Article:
Confessions of a Community College Dean
In which a veteran of cultural studies seminars in the 1990s moves into academic administration and finds himself a married suburban father of two. Foucault, plus lawn care.
March 30, 2009 - 9:59pm
A new correspondent writes: I am currently on the administrative market. I've had one interview, and this topic did not come up, but listed in the job description of my second interview is "Knowledge of and ability to use current administrative and educational technologies." Is there any general consensus of what this means? The educational technologies, I think I probably understand more than administrative. Would you assume they are looking for particular software knowledge? If so what are the most common administrative software applications?
March 29, 2009 - 7:47pm
A new correspondent writes: Recently I've noticed an increase of reports in the popular press proclaiming an "internship arms race" among graduating seniors in four year colleges. "Internships," according to these reports, are becoming a critical way to get a leg up on the competition in landing a job, especially now with the economic crisis. This got me to thinking if this scenario is playing out the same or differently at the two-year colleges.
March 26, 2009 - 8:31pm
Last night, after dinner, as The Wife, The Boy, The Girl, and I chat in the family room: TW: You know, TB told me that the girls fight over him at recess. DD: Really? TB (smiling): Yeah. (pause) TG (puzzled): Why?
March 25, 2009 - 9:43pm
In discussion with some colleagues from other colleges, I realized recently that different colleges handle 'stopouts' very differently. 'Stopouts' are students who interrupt their degree path, and then return. From a curricular standpoint, brief stopouts during which curricula don't change are no big deal. Someone takes a semester or a year off, then picks up where she left off. We can handle that.
March 24, 2009 - 9:32pm
I'm increasingly convinced that one of the most common flaws of so many administrators is a misguided urge to be nice. This often manifests itself in some long-undiagnosed but longstanding performance issues hitting a crisis level, but with a paper trail of relatively positive evaluations. The managers explain the positive evaluations with variations on “I didn't want to upset them.” Grumble.
March 23, 2009 - 9:37pm
I use the gym on campus, since it's cheap and convenient to work. It's nicer than some private health clubs I've seen locally, and it seems like a nice 'campus loyalty' thing to do. All of which is fine, but... Well, It's hard to be appropriately deanly after showering, standing in the locker room in the altogether drying off, when faculty colleagues walk in. “Hi, DD!” Uh, hi...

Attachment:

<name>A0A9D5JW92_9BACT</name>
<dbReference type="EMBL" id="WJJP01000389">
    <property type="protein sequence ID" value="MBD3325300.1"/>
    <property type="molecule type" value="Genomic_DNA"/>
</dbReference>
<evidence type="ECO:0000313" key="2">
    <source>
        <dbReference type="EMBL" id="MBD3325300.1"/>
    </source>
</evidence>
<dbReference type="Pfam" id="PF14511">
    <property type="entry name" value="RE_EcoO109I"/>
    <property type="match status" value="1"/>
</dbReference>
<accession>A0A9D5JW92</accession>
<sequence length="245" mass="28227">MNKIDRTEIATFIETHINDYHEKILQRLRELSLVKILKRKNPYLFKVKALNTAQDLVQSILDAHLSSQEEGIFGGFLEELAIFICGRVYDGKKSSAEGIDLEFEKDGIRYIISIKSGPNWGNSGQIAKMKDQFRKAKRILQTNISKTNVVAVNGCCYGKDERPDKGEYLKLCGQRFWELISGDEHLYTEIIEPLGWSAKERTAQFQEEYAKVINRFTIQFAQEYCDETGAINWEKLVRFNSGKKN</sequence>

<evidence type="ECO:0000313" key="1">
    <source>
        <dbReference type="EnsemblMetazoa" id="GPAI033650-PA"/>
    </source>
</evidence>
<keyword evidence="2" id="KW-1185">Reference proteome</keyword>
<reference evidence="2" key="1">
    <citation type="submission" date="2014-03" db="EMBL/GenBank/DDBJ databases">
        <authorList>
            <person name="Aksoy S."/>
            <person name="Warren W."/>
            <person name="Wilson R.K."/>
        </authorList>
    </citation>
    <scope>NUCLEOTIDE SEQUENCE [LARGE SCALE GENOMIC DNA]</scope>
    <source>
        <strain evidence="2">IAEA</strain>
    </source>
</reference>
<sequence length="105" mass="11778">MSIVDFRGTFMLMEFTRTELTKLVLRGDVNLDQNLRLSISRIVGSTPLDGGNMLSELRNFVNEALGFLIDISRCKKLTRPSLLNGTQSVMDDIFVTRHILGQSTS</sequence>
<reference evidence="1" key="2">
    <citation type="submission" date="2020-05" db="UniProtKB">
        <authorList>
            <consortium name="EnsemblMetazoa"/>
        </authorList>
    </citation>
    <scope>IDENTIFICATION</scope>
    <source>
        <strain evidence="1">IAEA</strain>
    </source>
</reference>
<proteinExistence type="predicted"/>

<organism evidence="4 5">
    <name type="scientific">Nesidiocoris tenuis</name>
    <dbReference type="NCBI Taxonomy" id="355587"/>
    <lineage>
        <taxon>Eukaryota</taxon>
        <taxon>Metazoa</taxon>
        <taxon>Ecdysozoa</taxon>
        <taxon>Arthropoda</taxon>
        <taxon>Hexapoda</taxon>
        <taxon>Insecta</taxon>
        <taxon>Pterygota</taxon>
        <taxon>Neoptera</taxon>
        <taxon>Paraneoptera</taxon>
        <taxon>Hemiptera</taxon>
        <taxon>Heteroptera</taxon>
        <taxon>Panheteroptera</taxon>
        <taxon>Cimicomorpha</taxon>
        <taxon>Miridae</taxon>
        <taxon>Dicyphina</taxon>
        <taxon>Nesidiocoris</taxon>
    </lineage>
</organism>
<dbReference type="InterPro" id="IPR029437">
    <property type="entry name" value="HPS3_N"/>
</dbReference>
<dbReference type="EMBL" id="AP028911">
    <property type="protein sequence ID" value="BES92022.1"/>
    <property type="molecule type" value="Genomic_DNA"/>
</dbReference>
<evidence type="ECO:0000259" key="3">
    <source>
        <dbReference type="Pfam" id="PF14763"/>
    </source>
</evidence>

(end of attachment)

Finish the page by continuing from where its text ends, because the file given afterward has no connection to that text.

March 22, 2009 - 8:05pm
I'll admit that this can be filed under 'good' problems. That said, it's still a problem. Between extraordinarily good work by our budget people, a few lucky breaks, and the likely support from the stimulus package, it looks like we might actually get through this year without any layoffs. First, hooray! Then, there's the issue of expectations and credibility.
March 19, 2009 - 9:16pm
A few months ago I mentioned a conversation with a contact at a respected private university who mentioned that her U only takes small numbers of cc grads in transfer because they've found that transfer students don't make the same level of donations as alums as 'native' students. The U doesn't like the impact on its fundraising, so it only takes enough transfer students to round out some upper-level classes. Anything beyond that it considers lost income.
March 19, 2009 - 1:30am
According to a new survey from the League for Innovation in the Community College, enrollments are, in fact, increasing at community colleges across the country, especially in online programs. A quick and careless read could lead one to conclude that profits from growing online programs were being used to supplant losses in state aid. There may be some college, somewhere, that's actually doing that. But I haven't seen it.
March 18, 2009 - 12:16am
The goings-on in Kentucky caught my eye, which shouldn't surprise longtime readers. In a nutshell, the Board of Regents of the Kentucky Community and Technical College System voted to eliminate the tenure track for full-time faculty hired from this point forward, instead offering them one-year or two-year contracts.